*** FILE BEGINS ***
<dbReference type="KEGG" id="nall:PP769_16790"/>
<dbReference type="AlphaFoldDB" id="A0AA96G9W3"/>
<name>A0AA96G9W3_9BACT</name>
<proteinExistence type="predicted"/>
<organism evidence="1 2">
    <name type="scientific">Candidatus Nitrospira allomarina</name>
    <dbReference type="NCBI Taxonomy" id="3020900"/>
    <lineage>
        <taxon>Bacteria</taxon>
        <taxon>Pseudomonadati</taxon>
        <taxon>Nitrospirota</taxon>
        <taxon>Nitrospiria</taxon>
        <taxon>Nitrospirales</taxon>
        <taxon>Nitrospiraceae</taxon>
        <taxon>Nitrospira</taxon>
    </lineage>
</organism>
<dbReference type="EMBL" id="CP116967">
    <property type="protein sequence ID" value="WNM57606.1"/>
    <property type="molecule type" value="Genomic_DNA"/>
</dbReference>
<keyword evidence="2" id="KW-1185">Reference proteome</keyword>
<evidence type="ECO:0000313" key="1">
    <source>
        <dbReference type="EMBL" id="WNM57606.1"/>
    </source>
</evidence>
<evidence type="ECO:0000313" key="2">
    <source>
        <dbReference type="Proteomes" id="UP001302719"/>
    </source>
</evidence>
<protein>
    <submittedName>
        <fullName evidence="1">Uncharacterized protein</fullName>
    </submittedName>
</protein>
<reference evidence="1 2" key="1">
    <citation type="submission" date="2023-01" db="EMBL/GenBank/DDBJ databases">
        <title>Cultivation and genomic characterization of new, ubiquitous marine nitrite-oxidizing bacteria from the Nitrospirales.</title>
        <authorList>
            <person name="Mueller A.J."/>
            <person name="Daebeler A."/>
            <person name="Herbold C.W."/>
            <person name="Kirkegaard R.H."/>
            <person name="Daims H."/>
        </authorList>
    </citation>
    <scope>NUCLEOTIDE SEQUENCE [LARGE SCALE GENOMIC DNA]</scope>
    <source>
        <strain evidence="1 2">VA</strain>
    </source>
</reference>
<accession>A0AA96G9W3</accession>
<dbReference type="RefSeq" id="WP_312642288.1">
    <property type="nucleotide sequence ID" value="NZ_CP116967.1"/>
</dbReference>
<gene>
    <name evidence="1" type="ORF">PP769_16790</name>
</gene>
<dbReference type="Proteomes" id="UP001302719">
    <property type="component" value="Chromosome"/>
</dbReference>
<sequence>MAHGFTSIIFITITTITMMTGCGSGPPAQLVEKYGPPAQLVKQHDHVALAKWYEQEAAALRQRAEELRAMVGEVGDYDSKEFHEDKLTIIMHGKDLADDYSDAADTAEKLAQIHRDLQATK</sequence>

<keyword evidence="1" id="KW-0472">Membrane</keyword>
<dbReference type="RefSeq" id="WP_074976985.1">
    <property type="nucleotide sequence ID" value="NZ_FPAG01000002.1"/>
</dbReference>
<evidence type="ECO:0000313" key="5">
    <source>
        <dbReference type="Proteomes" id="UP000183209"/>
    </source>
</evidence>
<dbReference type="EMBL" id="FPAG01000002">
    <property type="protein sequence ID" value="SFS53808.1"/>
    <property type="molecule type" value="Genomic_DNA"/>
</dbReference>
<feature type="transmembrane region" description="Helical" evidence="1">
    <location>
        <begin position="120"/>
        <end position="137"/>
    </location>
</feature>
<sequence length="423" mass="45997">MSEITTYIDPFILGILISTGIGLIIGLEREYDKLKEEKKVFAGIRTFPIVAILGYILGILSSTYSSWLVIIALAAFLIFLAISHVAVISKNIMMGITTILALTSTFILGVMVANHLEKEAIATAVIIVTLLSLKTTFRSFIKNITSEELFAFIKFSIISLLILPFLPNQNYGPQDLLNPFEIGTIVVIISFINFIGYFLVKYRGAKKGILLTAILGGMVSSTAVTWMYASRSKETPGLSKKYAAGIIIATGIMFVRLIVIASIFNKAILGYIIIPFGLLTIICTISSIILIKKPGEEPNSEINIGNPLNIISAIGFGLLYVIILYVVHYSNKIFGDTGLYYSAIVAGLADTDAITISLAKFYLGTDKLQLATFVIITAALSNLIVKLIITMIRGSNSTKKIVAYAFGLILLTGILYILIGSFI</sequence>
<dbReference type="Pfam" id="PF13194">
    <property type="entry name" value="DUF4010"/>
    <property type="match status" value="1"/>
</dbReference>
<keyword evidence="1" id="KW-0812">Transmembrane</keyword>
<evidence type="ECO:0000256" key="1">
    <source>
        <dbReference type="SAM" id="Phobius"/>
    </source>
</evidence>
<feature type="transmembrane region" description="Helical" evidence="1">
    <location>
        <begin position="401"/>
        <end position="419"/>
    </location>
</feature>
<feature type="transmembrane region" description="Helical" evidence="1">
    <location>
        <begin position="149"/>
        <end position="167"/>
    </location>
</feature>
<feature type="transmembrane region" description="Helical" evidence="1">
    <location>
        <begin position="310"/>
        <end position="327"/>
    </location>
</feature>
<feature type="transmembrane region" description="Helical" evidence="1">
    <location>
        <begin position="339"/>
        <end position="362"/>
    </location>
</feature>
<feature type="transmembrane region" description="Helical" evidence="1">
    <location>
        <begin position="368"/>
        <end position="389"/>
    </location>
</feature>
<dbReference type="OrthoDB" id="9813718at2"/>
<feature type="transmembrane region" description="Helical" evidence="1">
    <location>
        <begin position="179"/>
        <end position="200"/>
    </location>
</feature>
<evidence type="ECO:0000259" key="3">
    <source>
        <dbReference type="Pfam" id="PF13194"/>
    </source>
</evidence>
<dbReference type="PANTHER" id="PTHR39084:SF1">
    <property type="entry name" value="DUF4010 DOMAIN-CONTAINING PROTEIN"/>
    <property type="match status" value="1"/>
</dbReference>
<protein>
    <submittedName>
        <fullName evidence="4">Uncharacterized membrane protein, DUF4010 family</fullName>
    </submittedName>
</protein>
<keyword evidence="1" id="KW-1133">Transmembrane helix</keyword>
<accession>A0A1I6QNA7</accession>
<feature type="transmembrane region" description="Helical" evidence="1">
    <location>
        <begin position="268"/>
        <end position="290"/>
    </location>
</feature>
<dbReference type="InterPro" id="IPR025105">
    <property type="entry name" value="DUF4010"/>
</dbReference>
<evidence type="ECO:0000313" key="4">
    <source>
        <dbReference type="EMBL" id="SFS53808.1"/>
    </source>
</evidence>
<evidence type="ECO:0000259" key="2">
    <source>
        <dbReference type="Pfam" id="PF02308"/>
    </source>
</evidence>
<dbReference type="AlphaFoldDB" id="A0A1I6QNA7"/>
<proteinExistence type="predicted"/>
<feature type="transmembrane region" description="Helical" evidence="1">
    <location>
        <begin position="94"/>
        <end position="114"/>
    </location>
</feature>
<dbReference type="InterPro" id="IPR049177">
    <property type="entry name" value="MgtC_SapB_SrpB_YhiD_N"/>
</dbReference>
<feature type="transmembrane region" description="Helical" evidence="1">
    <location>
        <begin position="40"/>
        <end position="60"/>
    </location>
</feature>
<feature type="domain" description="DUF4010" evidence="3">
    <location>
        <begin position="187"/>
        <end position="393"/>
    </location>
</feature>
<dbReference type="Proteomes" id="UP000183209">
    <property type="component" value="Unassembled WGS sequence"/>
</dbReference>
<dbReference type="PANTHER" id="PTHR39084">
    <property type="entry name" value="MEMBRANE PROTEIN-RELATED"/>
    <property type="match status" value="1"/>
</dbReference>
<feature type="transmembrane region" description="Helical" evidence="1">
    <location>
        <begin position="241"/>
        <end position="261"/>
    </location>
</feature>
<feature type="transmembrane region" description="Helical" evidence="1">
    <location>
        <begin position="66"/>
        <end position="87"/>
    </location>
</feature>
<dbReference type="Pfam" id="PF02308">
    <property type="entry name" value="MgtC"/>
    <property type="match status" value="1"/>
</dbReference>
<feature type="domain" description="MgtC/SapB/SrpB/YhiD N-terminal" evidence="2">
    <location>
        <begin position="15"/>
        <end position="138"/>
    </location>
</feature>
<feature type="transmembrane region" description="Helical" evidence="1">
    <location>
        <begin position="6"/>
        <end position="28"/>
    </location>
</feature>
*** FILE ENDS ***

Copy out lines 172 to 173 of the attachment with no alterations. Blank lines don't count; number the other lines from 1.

        <end position="114"/>
    </location>